Gatwick and Wakehurst gardens link up to help schools

Wakehurst Place. Photo: Jim Holden
Wakehurst Place. Photo: Jim Holden

London Gatwick has today announced a new, year-long partnership with Kew’s wild botanic garden Wakehurst, at Ardingly, to support a bursary programme for schools in the South-East.

It will cover the cost of travel to the site for schools with students from disadvantaged backgrounds, enabling them to learn about seed conservation and the research work of Kew’s scientists.

Wakehurst, is funded and managed by the Royal Botanic Gardens (RBG) Kew.

There are more than 500 acres of botanic gardens, woodlands and a nature reserve containing wetlands and meadowland to explore. It is also home to the Millennium Seed Bank, the largest seed conservation project in the world.

Wakehurst also provides a wide variety of educational activities for students, which meet curriculum targets across a range of subjects including: Science, Technology, Engineering and Mathematics (STEM).

The RBG Kew schools bursary programme is aimed at Key Stage 2 (7 to 11 years old) students at schools with a higher level of pupil premium funding.

These are often situated in catchment areas with a range of social and economic challenges and where achievement is below the national average. These schools are less likely to be able to raise funds for out-of-school visits.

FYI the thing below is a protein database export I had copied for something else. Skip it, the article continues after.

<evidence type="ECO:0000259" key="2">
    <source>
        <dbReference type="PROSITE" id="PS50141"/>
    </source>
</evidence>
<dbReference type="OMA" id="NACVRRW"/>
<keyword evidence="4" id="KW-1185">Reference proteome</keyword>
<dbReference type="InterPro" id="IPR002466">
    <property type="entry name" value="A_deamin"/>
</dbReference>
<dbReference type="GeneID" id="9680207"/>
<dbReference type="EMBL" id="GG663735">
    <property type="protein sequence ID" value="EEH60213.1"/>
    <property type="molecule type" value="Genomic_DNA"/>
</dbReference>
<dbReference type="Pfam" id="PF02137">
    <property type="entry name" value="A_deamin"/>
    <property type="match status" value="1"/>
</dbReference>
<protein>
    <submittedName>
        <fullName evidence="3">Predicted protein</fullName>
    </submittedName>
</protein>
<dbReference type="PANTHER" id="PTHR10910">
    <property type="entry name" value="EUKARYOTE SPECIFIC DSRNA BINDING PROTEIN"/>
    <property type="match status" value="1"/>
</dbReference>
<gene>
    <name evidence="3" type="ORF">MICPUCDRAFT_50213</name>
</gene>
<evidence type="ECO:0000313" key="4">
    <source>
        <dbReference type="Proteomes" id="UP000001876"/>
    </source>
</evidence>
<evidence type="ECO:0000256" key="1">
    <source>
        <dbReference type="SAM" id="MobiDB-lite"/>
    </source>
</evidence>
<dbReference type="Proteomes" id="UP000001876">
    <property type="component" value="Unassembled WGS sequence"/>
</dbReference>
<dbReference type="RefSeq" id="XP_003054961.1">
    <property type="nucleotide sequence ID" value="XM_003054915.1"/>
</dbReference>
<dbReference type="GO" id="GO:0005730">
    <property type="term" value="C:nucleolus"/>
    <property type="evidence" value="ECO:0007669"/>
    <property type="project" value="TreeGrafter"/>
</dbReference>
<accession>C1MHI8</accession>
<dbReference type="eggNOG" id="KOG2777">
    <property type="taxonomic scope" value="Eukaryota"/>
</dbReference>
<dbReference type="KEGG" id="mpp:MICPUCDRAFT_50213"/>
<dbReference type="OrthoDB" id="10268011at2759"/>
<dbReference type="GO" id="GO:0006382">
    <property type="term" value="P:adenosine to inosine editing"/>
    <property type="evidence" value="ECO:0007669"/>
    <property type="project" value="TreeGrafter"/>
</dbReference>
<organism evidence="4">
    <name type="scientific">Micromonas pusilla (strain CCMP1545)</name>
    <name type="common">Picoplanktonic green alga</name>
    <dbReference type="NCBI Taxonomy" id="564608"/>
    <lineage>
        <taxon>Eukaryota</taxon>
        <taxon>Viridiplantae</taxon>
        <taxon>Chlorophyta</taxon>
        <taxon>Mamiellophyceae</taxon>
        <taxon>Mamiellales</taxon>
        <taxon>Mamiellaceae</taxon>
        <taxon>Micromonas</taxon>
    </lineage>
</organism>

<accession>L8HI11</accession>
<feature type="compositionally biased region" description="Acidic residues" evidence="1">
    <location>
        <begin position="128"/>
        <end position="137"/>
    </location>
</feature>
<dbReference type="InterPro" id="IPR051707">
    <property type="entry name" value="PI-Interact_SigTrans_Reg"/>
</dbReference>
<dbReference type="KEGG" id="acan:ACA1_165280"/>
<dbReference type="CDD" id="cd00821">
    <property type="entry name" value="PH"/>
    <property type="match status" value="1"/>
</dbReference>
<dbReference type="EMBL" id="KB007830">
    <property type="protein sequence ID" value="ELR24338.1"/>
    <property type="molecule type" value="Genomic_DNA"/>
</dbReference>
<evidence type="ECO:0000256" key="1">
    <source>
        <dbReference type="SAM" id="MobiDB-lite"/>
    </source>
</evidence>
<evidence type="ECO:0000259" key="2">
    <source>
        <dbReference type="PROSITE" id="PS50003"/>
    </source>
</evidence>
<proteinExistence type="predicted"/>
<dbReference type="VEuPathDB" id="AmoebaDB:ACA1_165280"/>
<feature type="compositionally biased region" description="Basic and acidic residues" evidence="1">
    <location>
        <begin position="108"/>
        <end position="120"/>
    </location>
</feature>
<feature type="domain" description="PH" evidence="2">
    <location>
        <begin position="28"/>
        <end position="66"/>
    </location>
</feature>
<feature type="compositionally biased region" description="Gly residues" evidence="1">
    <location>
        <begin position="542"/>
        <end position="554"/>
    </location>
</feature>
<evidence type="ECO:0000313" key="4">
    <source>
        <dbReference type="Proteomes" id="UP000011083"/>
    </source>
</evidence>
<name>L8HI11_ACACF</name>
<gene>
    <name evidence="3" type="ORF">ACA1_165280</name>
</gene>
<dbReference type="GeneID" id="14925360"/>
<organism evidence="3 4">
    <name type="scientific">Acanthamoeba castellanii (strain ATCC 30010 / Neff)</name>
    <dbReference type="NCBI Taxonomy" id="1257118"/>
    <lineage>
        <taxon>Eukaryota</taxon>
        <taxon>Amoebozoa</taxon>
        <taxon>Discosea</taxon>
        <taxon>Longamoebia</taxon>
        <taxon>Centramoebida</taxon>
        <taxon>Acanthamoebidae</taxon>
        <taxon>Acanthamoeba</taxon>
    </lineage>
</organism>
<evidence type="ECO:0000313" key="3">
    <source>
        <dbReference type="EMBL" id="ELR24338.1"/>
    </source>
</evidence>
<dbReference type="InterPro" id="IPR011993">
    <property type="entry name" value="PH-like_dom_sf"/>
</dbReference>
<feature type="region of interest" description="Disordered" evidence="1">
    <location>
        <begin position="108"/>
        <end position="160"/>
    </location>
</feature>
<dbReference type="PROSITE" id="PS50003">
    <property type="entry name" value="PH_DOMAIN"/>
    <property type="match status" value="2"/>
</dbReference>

In support of the bursary programme, Gatwick Airport is funding the travel costs for these schools to visit Wakehurst, which receives an average of 10,000 school children annually.

The partnership, which also provides corporate membership benefits for the airport’s staff, sits within Gatwick’s Community Engagement ‘Inform, Inspire, Invest’ education strategy, including partnerships with other STEM initiatives, such as the Big Bang Fair and Learn Live broadcasts.

Gatwick Airport’s Head of Community Engagement, Alison Addy, said: “We are delighted to be partnering with Wakehurst to provide an opportunity for students to visit and develop their understanding of the important conservation work which takes place at the botanic garden.

“It is our aim to inform and inspire the next generation of young people to take an interest in STEM related opportunities such as this, which will in turn help them develop the skills they need for their future careers.”

Tony Sweeney, Director of Wakehurst, said: “There is so much to see and learn at Wakehurst. We find that students are fascinated by the incredible plants, trees and landscape as well as what’s happening inside the science labs of the world class Millennium Seed Bank.

“We are 100% committed to sharing our knowledge and passion for plants with students, hoping to inspire a love of the natural world so they become its champions, guardians and perhaps future researchers,

“We are thrilled to be bringing more students to experience this thanks to the new partnership with Gatwick Airport.”